Brooklyn Nine-Nine: “The Oolong Slayer”

(Episode 3.04)

TV Reviews brooklyn nine-nine
Brooklyn Nine-Nine: “The Oolong Slayer”

f you’ve felt that Brooklyn Nine-Nine’s third season has underused Amy Santiago and Rosa Diaz, now we know why: They’re too busy passing their juicier cases on to Major Crimes and putting together The Vulture’s social events for him. The former ignominy, at least, is one the entire squad suffers, but “The Oolong Slayer” treats the task of putting together Dean Winters’ birthday bash as a far more soul-crushing disgrace. They’re detectives, and good detectives at that. They aren’t party planners. And yet in “The Oolong Slayer,” their investigative skills are pushed aside at the whim of a narcissistic misogynist, which has the minor benefit of providing an excuse for their lack of involvement in anything more serious than romance plots.

In fairness to Amy, relationship matters made up the core of the season’s first couple of episodes, which gave her plenty to do outside of police work. Rosa, on the other hand, has been practically invisible since the show returned to air last month. Here, she has the chance to exact a little vengeance on The Vulture and bond with Amy, but The Vulture is too much of a dickhead to realize he’s been punked, and we’ve seen Rosa gel with Amy in the past (see: “Windbreaker City” and “Sabotage” from season two). The point made in “The Oolong Slayer” is that they make a good team, even if they’re working on an assignment that falls about a thousand miles outside their job descriptions. That’s great, and maybe we’ll see more Amy/Rosa odd-couple hijinx in the future that match up as well as this week’s for pure hilarity.

In the meantime, the reminder that they can cooperate with one another isn’t really necessary, other than to reinforce the overarching theme of “The Oolong Slayer”’s A-and-B-plots: Good triumphing over evil. Well, maybe not exactly that. Sort of that. It’s more like “good triumphing over stupid,” really, as the ladies thwart The Vulture’s attempt at delegating his self-aggrandizement, while Jake and Captain Holt covertly follow leads on a case involving a serial killer, the titular Oolong slayer. (Apparently, the man has a serious tea fetish, so he leaves a packet of Chinese tea in his victims’ maws and sets up a tableau of creepy dolls having a tea party. If this is meant to be a riff on Hannibal or True Detective, it’s well-played and totally disturbing.)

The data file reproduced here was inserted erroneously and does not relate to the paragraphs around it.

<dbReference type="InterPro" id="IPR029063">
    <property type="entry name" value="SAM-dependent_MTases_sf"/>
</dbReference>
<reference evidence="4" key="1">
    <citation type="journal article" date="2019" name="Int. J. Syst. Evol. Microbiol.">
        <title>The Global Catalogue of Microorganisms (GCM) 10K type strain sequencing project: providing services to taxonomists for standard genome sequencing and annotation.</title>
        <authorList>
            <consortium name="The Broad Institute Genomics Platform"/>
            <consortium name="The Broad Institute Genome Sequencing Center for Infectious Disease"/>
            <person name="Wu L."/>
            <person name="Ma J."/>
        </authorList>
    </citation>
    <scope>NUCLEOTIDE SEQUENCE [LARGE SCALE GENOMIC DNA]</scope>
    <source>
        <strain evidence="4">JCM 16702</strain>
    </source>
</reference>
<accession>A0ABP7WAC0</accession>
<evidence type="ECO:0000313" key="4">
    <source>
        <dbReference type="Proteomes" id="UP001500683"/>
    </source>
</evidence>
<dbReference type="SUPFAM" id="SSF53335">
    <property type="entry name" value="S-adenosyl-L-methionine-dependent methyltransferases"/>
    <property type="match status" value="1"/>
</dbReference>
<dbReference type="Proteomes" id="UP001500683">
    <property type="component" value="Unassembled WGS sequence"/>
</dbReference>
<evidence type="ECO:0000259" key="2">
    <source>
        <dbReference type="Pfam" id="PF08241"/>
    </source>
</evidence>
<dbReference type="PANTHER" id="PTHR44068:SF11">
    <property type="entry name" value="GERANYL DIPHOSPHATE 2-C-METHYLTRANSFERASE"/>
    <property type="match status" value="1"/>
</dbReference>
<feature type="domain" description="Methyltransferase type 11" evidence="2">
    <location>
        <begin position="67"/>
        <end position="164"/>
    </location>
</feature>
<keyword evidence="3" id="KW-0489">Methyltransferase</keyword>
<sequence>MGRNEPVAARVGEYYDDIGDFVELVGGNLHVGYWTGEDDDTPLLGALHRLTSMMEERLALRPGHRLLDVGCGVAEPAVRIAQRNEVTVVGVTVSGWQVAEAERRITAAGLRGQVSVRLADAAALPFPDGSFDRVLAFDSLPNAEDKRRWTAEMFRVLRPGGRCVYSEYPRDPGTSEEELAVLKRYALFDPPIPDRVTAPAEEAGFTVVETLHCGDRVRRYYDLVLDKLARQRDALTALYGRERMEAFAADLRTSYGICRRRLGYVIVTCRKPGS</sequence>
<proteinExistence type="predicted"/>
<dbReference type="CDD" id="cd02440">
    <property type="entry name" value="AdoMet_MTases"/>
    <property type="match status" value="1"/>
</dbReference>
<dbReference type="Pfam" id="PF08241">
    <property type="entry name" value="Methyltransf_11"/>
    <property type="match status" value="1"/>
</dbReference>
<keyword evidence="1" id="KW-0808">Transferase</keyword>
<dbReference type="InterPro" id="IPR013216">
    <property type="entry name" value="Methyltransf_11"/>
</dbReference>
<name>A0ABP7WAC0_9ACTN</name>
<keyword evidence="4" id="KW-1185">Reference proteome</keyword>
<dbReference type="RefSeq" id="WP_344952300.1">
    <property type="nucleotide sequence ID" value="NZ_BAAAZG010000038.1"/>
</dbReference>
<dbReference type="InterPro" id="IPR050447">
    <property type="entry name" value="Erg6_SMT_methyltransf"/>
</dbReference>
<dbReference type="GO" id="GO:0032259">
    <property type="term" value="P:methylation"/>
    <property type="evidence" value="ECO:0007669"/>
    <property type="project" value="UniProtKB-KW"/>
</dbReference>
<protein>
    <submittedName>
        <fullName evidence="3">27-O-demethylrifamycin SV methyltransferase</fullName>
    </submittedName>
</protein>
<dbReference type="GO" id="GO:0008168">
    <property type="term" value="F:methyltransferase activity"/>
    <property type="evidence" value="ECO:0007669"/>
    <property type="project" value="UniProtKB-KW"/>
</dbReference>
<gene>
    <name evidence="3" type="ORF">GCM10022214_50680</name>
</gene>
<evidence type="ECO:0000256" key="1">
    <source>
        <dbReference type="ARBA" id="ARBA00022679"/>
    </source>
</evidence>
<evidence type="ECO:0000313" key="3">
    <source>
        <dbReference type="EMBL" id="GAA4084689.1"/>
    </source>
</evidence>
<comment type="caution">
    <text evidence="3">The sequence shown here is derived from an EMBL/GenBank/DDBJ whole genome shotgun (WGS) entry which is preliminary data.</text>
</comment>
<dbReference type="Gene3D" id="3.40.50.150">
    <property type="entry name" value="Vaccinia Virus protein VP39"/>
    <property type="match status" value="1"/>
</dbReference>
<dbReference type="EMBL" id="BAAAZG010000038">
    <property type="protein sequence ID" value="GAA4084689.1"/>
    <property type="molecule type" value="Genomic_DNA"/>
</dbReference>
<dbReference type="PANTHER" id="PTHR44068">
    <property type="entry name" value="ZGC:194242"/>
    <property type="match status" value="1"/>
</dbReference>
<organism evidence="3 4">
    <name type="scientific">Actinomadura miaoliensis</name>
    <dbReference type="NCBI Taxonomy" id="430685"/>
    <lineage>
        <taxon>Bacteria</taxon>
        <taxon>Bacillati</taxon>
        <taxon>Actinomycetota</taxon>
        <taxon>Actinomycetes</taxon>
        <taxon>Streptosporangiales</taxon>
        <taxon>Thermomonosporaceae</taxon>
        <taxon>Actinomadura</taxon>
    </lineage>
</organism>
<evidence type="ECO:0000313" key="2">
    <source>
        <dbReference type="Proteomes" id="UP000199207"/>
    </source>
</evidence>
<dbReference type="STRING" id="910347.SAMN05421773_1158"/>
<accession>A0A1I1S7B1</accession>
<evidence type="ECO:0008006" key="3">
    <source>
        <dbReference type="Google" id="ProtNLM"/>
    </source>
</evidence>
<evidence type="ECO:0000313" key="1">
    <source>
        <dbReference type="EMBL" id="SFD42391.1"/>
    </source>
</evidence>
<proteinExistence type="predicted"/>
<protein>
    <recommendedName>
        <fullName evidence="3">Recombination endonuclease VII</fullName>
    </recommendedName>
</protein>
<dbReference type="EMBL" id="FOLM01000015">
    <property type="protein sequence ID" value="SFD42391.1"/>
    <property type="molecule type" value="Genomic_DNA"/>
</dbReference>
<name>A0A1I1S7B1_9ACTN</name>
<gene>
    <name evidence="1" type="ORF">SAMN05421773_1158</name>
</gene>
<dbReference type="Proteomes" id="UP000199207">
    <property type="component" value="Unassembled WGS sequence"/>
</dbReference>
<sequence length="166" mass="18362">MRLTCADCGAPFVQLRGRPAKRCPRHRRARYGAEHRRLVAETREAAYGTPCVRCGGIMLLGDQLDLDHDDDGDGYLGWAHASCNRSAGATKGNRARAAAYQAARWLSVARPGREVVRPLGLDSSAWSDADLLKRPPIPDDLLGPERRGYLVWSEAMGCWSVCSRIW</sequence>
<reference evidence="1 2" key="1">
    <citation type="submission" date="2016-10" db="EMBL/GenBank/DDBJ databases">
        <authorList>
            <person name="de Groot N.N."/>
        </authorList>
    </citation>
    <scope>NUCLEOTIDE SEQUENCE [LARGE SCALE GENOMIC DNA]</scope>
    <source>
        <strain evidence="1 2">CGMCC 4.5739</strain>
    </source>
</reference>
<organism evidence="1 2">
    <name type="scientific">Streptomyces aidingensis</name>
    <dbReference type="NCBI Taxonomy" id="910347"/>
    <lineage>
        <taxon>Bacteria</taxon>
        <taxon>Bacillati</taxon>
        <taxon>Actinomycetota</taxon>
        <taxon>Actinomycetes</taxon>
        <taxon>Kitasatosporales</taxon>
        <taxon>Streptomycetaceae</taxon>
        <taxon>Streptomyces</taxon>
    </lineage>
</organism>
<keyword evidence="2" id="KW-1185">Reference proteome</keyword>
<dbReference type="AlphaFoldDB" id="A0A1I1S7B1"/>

There’s a lot to like about the basic structure here. For one, Andre Braugher gets to hang with Andy Samberg, or, more accurately, Andy Samberg gets to hang with Andre Braugher. Braugher is such a massive talent that he will invariably pair well with anyone in Brooklyn Nine-Nine’s supporting and primary casts (à la Joe Lo Truglio in “The Road Trip”), but just as invariably he’ll end up by Samberg’s side more than anyone else’s. It’s been a while (okay, three episodes) since we really got to see Jake get into any kind of mischief with Holt, and in “The Oolong Slayer,” their mischief has a righteous edge to it: They’re both being purposefully mismanaged at their jobs, they’re fed up, they’re mad as hell, and they’re not going to take it.

Watching them solve crimes is exciting. Watching anybody solve crimes on Brooklyn Nine-Nine is exciting, but “The Oolong Slayer” tends to feel more like a cop show parody, than a parody cop show: It lampoons its genre by fully embodying that genre, instead of poking fun at it from the outside. So we get to see Holt feign a fist fight with Jake in a tea shop while Gina, earning her police officer bona fides, sneaks data off of the cash register, and we get to see Jake stalk the slayer through a mannequin factory, gun drawn and ready to go. There’s real upside to the way the show uses its dramatic elements, notably the effect the drama has on the delivery of comedy. It isn’t an accident that “The Oolong Slayer” is the funniest episode of the season so far, whether we’re watching Holt, Jake, and Gina hunt for the slayer, or watching Rosa and Amy scheme up ways to prank The Vulture at his own soiree.

Even the C-plot is exceptionally, funny despite the fact that it exists only to mark the passage of time. It’s a month until The Vulture’s birthday, you see, and in that month-long span, Boyle has unintentionally gotten Terry hooked on cacao nibs, which has turned Terry into Fat Terry. Weeks go by as Terry packs on pounds. There really isn’t much else to the bit, but Crews has a great line about Boyle’s male gaze that makes the whole thing worthwhile. Really, we’re here to see Rosa and Amy self-validate, Jake live out his dream of catching a serial killer, and Holt have his own dream—of running the 99—resuscitated. It’s possible that Holt’s return to the 99 comes too soon, and with too little fanfare; even though he and Gina have come back to the precinct in quintessential Holt and Gina fashion (he with a stoic line read, she with a burst of confetti), “The Oolong Slayer” misses opportunities to show up Wuntch and The Vulture one last time. But maybe that doesn’t matter. Maybe all that matters is that all is back to normal at the 99 once again.

Boston-based critic Andy Crump has been writing online about film since 2009, and has been scribbling for Paste Magazine since 2013. He also contributes to Screen Rant, Movie Mezzanine, and Birth.Movies.Death. You can follow him on Twitter. He is composed of roughly 65% craft brews.

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